In his 11th Budget as Chancellor, the man most likely to succeed Tony Blair as Prime Minister later this year announced modest rises in taxes on beer and wine and no change in the duty on spirits.

Tax exemption for capital gains will rise to £18,400 for civil partners and married couples, Mr Brown announced.

The Chancellor revealed that the basic rate of income tax will fall back to 20% from April 2008, while the top-rate threshold will be raised to £43,000 from April 2009.

The 10p starter rate of income tax is to be scrapped.

Lesbian and gay pensioners who are in a civil partnership may benefit from rises in the tax-free married allowance.

Couples under 75 will have a tax-free allowance up to £19,540 and for a couple over 75 up to £20,000.

Mr Brown rejected calls for the reintroduction of the married couples allowance.

“On closer inspection I have discovered that such a proposal would penalise 3 million widows and their children who would be denied the allowance, and would also penalise wives or husbands left by their spouse,” he told MPs.

“I have discovered that a transferable tax allowance earmarked for families with children under 5 would be available to just 1 million married couples.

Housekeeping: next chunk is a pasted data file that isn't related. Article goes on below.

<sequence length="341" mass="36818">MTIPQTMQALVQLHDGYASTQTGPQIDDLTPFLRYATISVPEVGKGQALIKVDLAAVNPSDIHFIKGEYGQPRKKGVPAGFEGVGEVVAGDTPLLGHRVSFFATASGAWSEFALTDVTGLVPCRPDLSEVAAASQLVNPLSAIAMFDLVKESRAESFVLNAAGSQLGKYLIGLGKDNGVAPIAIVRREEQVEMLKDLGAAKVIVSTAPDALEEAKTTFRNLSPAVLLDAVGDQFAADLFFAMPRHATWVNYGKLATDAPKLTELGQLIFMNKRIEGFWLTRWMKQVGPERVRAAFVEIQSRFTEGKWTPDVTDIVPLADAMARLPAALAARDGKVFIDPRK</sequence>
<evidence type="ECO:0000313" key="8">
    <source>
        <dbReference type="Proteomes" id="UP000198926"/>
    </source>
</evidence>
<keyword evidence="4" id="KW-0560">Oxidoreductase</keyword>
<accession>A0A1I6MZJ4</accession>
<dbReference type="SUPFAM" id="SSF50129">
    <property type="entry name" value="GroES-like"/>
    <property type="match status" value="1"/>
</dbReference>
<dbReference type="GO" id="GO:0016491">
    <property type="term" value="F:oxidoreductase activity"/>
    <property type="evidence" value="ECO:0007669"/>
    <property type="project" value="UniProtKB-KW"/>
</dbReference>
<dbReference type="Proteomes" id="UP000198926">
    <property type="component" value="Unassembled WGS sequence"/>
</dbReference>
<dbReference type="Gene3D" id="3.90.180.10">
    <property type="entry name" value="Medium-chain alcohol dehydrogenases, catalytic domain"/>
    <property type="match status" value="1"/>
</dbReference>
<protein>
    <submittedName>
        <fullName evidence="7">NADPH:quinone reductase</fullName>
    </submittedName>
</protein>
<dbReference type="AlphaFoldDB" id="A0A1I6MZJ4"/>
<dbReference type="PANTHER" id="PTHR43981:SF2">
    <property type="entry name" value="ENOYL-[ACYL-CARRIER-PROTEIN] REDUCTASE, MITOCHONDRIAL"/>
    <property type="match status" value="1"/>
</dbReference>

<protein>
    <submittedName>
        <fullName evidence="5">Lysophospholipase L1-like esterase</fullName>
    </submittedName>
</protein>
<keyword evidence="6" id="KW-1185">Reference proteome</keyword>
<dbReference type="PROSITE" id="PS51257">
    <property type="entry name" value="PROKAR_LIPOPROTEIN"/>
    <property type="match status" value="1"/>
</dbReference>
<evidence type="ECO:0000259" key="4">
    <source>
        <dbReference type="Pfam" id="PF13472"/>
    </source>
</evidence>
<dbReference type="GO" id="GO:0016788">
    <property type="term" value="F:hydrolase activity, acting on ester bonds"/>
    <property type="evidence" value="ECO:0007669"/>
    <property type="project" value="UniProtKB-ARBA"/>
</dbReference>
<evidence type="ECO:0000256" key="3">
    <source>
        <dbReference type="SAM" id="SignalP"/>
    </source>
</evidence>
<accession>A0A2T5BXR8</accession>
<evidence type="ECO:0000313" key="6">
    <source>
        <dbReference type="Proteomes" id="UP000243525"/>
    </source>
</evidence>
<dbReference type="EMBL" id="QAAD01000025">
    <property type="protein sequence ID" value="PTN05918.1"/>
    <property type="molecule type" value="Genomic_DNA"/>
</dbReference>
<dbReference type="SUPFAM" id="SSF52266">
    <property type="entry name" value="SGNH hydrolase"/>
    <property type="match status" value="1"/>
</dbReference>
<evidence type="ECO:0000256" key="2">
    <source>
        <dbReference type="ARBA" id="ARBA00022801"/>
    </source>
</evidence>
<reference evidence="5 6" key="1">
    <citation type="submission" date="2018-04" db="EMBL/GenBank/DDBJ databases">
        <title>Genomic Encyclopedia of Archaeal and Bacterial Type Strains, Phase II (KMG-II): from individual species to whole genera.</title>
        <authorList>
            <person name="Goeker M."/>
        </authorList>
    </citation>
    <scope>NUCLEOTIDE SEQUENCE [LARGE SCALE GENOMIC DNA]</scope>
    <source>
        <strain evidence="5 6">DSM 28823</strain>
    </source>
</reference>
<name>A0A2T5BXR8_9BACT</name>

“I can tell the House that far from rewarding marriage would exclude the vast majority of married couples – 11 million married couples and 11 million children excluded and left out.”

Mr Brown also revealed a rise in the inheritance tax threshold to £350,00 by 2010.

The Chancellor cut tax on nicotine patches and other smoking cessation aids to just 5% from July, while duty on cigarettes is to go up 11p per packet.

Beer will rise by 1p a pint from midnight Sunday, cider by 1p a litre, wine by 5p a bottle and sparkling wine by 7p. Duty on spirits will be frozen.

Environmental concerns are reflected in a rise to £300 in road tax for “gas guzzling” vehicles, while the most eco-friendly vehicles will find their road tax cut to just £35. Fuel duty will rise by 2p per litre from October 2007.

Corporation tax will be cut from 30% to 28%.

The Conservative leader David Cameron was unimpressed with the Chancellor’s Budget.

“His great experiment on tax and spending has failed,” he told MPs.

“He is an out-of-date politician… And the question that everyone is asking is ‘Where has the money gone?’”

The Tories said the savings ratio fell in 2006 to 5%, less than half it was in 1997 and one million more people are not in education, work or training than when Labour came to power.

Liberal Democrat leader Sir Menzies Campbell said that the poor were being asked to pay for the rich and accused the Chancellor of missed opportunities.

Total public spending is expected to be around £587 billion for the coming year, around £9,650 for every man, woman and child in the UK.

It is set to rise to £615 billion in 2008-09, £644 billion in 2009-10 and £674 billion in 2010-11.

To see a breakdown of how that money is spent click here